It had been occupied by hippies at one point, judging by some previous layers of paint; it had been rented out; the people before us hadn't owned it long, and hadn't improved it much either. It took a long time, but by the time we moved out we were very satisfied with what we had done to the house.
A lot of neighbors came and went during our stay; the fact that it was such an old neighborhood and close to town caused there to be a certain variety of characters that caused us concern in raising children there, especially our son who likes to be outside much more than indoors. We saw at least four significant fires from that house. The Abraham Lincoln made its much-awaited return from the Gulf just before we sold the house and moved away.
We removed asbestos off of pipes and an oil furnace in the basement; replaced the furnace and water heater; had a roof job and painting job done to the outside (some of the old paint was marine paint and nearly impossible to remove, presumably chosen by the ship captain who had built it); we had porch railings and a stand for our mailbox made, put on a wood screen door, and painted all the rooms inside. We added a sink to a "water closet" (a room with only a toilet); we added a dishwasher and light fixtures to the kitchen, added a desk counter area to one side of the kitchen, covered the disintegrating fir kitchen floor with linoleum, had the plumbing revamped and much excess plumbing in the basement removed; added a closet door to a pantry; replaced old black push-button light switches and knob-and-tube wiring; we dug out a stairway to the basement and replaced the rotted-out door down there. We filled in a hollowed-out underground area under the laundry room so the floor would be better supported, and bricked in some old openings in the basement that had once been windows facing that hollow area; we replaced an old wood sliding door with a hinged door to the back yard. There were many more things but these were some of the main things. I remember thinking how long that house had existed, and yet most of the doors even lacked the "boingy" things that keep the walls safe behind them.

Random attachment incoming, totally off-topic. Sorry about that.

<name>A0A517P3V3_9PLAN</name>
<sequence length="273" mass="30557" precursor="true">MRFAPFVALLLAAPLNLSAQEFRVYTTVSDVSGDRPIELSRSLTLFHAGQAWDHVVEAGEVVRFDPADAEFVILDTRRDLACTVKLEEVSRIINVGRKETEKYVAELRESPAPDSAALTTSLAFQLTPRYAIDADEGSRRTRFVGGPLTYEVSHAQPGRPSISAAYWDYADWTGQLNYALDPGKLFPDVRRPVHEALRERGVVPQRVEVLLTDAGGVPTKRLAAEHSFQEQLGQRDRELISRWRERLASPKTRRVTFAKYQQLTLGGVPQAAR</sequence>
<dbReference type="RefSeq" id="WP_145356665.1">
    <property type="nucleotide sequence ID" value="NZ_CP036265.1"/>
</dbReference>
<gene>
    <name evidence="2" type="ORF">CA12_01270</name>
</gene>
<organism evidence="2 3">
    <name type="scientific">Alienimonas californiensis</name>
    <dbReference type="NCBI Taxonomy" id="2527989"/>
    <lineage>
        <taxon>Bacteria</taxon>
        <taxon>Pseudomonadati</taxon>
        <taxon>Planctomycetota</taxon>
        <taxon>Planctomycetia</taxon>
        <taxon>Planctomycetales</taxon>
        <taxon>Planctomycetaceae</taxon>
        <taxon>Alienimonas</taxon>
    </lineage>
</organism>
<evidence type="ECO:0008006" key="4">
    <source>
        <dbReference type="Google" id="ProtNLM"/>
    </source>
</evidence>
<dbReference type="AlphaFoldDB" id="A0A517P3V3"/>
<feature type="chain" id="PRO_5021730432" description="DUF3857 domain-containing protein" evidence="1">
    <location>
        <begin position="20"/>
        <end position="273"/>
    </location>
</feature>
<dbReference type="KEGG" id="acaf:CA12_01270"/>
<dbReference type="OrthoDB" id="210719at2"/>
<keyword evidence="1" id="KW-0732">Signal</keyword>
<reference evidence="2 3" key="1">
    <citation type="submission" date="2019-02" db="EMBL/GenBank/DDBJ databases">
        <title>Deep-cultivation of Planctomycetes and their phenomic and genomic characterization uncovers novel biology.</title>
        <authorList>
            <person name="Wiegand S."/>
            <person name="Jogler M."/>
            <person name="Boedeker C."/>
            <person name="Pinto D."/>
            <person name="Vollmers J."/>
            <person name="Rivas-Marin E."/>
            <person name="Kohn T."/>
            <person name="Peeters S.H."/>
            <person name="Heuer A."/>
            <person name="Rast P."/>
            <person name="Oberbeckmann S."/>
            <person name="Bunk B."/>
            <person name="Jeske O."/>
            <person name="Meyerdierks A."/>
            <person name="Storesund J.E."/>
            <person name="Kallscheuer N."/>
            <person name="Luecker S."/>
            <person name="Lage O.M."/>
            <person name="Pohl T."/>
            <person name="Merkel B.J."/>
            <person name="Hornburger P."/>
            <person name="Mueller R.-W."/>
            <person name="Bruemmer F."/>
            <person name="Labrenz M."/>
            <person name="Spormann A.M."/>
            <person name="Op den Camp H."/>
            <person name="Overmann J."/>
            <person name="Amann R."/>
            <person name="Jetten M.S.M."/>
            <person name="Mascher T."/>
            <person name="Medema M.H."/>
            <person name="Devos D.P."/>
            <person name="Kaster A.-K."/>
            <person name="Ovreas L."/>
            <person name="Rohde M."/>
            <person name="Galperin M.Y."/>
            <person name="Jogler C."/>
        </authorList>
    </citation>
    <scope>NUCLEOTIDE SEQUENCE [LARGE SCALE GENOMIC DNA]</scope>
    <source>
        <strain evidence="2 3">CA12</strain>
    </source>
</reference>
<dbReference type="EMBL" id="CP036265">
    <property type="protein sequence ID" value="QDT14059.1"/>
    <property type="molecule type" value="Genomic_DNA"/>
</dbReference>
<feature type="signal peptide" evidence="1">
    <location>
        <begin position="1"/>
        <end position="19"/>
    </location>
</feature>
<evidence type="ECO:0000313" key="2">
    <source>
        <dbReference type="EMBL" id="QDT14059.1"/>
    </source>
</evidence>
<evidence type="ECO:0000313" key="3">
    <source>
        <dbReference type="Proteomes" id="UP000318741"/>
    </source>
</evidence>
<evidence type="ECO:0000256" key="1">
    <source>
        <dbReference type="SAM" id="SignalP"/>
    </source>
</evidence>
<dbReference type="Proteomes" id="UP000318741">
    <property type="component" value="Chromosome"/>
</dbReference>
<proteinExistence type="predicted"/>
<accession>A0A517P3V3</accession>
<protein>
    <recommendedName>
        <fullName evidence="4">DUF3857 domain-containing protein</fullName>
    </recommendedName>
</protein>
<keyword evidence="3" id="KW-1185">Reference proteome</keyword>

At one point, the kitchen faucet needed replacing, and since the sink was a different size than any new faucet would fit, we had to replace the whole sink--which had built-in counters on either side. Therefore we had to have our counters done. If we were going to do that, it would be a good time to get the cupboards done. All because of a kitchen faucet!
We learned a lot of handyman techniques and also the importance of the admonition, "Let the buyer beware." We learned, as an aspect of buyer-beware (and the purchase of our newer house taught us further on this subject), the importance of having a home inspection, and also of fully evaluating a home inspection report before making an offer on a house.
That house has a great many memories, happy and sad, for our family, and though I don't think I would ever want to own another old house, I do appreciate what goes into maintaining one. There's just nothing like an old house; somehow they seem to absorb the history and character of the people who lived in them, whereas that seems to bounce off the walls in new houses, somehow. It could almost make me want an old one again. Almost.